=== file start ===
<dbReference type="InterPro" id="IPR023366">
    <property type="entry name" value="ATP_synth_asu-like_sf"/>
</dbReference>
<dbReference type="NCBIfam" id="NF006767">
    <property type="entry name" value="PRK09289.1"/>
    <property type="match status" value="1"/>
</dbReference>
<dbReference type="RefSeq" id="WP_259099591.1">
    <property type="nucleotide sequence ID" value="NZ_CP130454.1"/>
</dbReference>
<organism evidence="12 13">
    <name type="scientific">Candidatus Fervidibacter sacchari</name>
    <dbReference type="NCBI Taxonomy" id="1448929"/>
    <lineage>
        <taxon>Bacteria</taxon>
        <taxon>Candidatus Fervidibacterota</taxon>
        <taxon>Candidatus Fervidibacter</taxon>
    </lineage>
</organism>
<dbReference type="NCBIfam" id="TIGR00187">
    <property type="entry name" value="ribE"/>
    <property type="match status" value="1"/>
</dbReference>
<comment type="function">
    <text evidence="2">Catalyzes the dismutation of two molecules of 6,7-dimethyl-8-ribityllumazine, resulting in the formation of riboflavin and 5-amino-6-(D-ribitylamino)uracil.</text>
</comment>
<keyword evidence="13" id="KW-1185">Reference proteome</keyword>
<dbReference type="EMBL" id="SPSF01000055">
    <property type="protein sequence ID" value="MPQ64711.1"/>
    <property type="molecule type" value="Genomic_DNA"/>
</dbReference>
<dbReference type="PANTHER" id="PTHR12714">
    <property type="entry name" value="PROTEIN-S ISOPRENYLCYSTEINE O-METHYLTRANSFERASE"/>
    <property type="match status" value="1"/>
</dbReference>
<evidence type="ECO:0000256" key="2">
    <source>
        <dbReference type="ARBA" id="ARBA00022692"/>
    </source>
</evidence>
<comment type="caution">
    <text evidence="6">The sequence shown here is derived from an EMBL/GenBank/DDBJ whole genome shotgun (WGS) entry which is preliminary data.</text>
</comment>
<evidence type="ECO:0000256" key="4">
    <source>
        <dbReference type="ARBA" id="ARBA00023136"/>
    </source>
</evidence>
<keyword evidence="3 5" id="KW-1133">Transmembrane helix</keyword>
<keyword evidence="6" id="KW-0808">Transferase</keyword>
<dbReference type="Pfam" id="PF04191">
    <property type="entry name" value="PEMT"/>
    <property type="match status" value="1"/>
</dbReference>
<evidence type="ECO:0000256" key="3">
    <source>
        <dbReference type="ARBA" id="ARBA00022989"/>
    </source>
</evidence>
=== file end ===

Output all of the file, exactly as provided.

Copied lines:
<dbReference type="InterPro" id="IPR023366">
    <property type="entry name" value="ATP_synth_asu-like_sf"/>
</dbReference>
<dbReference type="NCBIfam" id="NF006767">
    <property type="entry name" value="PRK09289.1"/>
    <property type="match status" value="1"/>
</dbReference>
<dbReference type="RefSeq" id="WP_259099591.1">
    <property type="nucleotide sequence ID" value="NZ_CP130454.1"/>
</dbReference>
<organism evidence="12 13">
    <name type="scientific">Candidatus Fervidibacter sacchari</name>
    <dbReference type="NCBI Taxonomy" id="1448929"/>
    <lineage>
        <taxon>Bacteria</taxon>
        <taxon>Candidatus Fervidibacterota</taxon>
        <taxon>Candidatus Fervidibacter</taxon>
    </lineage>
</organism>
<dbReference type="NCBIfam" id="TIGR00187">
    <property type="entry name" value="ribE"/>
    <property type="match status" value="1"/>
</dbReference>
<comment type="function">
    <text evidence="2">Catalyzes the dismutation of two molecules of 6,7-dimethyl-8-ribityllumazine, resulting in the formation of riboflavin and 5-amino-6-(D-ribitylamino)uracil.</text>
</comment>
<keyword evidence="13" id="KW-1185">Reference proteome</keyword>
<dbReference type="EMBL" id="SPSF01000055">
    <property type="protein sequence ID" value="MPQ64711.1"/>
    <property type="molecule type" value="Genomic_DNA"/>
</dbReference>
<dbReference type="PANTHER" id="PTHR12714">
    <property type="entry name" value="PROTEIN-S ISOPRENYLCYSTEINE O-METHYLTRANSFERASE"/>
    <property type="match status" value="1"/>
</dbReference>
<evidence type="ECO:0000256" key="2">
    <source>
        <dbReference type="ARBA" id="ARBA00022692"/>
    </source>
</evidence>
<comment type="caution">
    <text evidence="6">The sequence shown here is derived from an EMBL/GenBank/DDBJ whole genome shotgun (WGS) entry which is preliminary data.</text>
</comment>
<evidence type="ECO:0000256" key="4">
    <source>
        <dbReference type="ARBA" id="ARBA00023136"/>
    </source>
</evidence>
<keyword evidence="3 5" id="KW-1133">Transmembrane helix</keyword>
<keyword evidence="6" id="KW-0808">Transferase</keyword>
<dbReference type="Pfam" id="PF04191">
    <property type="entry name" value="PEMT"/>
    <property type="match status" value="1"/>
</dbReference>
<evidence type="ECO:0000256" key="3">
    <source>
        <dbReference type="ARBA" id="ARBA00022989"/>
    </source>
</evidence>